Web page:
[CentOS] scheduling differences between CentOS 4 and CentOS 5?
R P Herrold
herrold at owlriver.com
Fri May 20 18:46:02 UTC 2011
On Fri, 20 May 2011, Matt Garman wrote:
> We have several latency-sensitive "pipeline"-style programs that have
> a measurable performance degredation when run on CentOS 5.x versus
> CentOS 4.x.
> By "pipeline" program, I mean one that has multiple threads. The
> mutiple threads work on shared data. Between each thread, there is a
> queue. So thread A gets data, pushes into Qab, thread B pulls from
> Qab, does some processing, then pushes into Qbc, thread C pulls from
> Qbc, etc. The initial data is from the network (generated by a 3rd
> We basically measure the time from when the data is received to when
> the last thread performs its task. In our application, we see an
> increase of anywhere from 20 to 50 microseconds when moving from
> CentOS 4 to CentOS 5.
> Anyone have any experience with this? Perhaps some more areas to investigate?
We do procesing similar to this with financials markets
datastreams. You do not say, but I assume you are blocking on
a select, rather than polling [polling is bad here]. Also you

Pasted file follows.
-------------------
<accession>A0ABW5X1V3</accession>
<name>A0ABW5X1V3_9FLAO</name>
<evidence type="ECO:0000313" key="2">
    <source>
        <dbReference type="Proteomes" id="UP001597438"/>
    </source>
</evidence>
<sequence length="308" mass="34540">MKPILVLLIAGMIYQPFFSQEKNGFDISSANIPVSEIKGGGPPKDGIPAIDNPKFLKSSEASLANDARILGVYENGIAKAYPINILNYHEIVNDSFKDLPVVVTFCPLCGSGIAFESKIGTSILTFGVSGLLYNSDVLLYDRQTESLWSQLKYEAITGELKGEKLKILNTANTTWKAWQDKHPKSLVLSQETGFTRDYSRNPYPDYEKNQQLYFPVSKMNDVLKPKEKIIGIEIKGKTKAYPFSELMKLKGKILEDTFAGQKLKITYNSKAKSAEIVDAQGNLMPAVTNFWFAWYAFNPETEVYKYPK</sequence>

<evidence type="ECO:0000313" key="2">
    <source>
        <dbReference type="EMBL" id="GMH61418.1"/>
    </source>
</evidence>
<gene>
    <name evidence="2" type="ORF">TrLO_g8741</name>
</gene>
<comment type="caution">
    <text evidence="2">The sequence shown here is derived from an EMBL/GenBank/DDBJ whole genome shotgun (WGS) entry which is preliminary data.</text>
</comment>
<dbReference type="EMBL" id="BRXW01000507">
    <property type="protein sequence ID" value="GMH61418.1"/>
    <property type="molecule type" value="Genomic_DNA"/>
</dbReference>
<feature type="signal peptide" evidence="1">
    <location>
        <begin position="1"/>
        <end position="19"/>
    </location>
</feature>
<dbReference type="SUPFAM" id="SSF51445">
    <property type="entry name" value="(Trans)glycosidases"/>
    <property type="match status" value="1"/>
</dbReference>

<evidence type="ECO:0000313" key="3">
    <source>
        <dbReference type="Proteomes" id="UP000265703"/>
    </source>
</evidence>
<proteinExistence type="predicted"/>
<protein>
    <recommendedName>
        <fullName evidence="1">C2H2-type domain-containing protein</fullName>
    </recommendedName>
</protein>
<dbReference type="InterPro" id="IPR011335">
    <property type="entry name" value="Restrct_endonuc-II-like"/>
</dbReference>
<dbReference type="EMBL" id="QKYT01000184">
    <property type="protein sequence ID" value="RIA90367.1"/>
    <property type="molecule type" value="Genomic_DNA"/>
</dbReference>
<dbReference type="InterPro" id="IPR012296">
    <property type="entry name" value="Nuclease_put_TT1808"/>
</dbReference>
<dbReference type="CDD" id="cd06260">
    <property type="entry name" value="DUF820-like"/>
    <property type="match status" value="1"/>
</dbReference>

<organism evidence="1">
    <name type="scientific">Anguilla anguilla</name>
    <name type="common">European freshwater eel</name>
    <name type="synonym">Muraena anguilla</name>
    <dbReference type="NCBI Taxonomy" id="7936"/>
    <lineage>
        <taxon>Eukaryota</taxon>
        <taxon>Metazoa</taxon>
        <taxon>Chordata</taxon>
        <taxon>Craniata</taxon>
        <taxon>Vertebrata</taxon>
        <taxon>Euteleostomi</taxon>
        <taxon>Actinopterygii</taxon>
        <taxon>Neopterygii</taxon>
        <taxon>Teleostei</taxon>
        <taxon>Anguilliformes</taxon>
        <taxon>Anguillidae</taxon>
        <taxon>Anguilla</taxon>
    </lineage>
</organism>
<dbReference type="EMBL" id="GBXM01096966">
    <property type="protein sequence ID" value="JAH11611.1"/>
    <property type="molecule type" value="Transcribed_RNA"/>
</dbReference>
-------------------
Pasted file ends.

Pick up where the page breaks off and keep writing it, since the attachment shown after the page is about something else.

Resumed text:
do not say if all threds are under a common process'
ownership. If not, mod complexity of debugging threading, you
may want to do so
I say this, because in our testing (both with all housed in a
single process, and when using co-processes fed through an
anaoymous pipe), we will occasionally get hit with a context
or process switch, which messes up the latencies something
fierce. An 'at' or 'cron' job firing off can ruin the day as
Also, system calls are to be avoided, as the timing on when
(and if, and in what order) one gets returned to, is not
something controllable in userspace
Average latencies are not so meaningful here ... collecton of
all dispatch and return data and explaining the outliers is
probably a good place to continue with afer addresing the
foregoing. graphviz, and gnuplot are lovely for doing this
kind of visualization
-- Russ herrold
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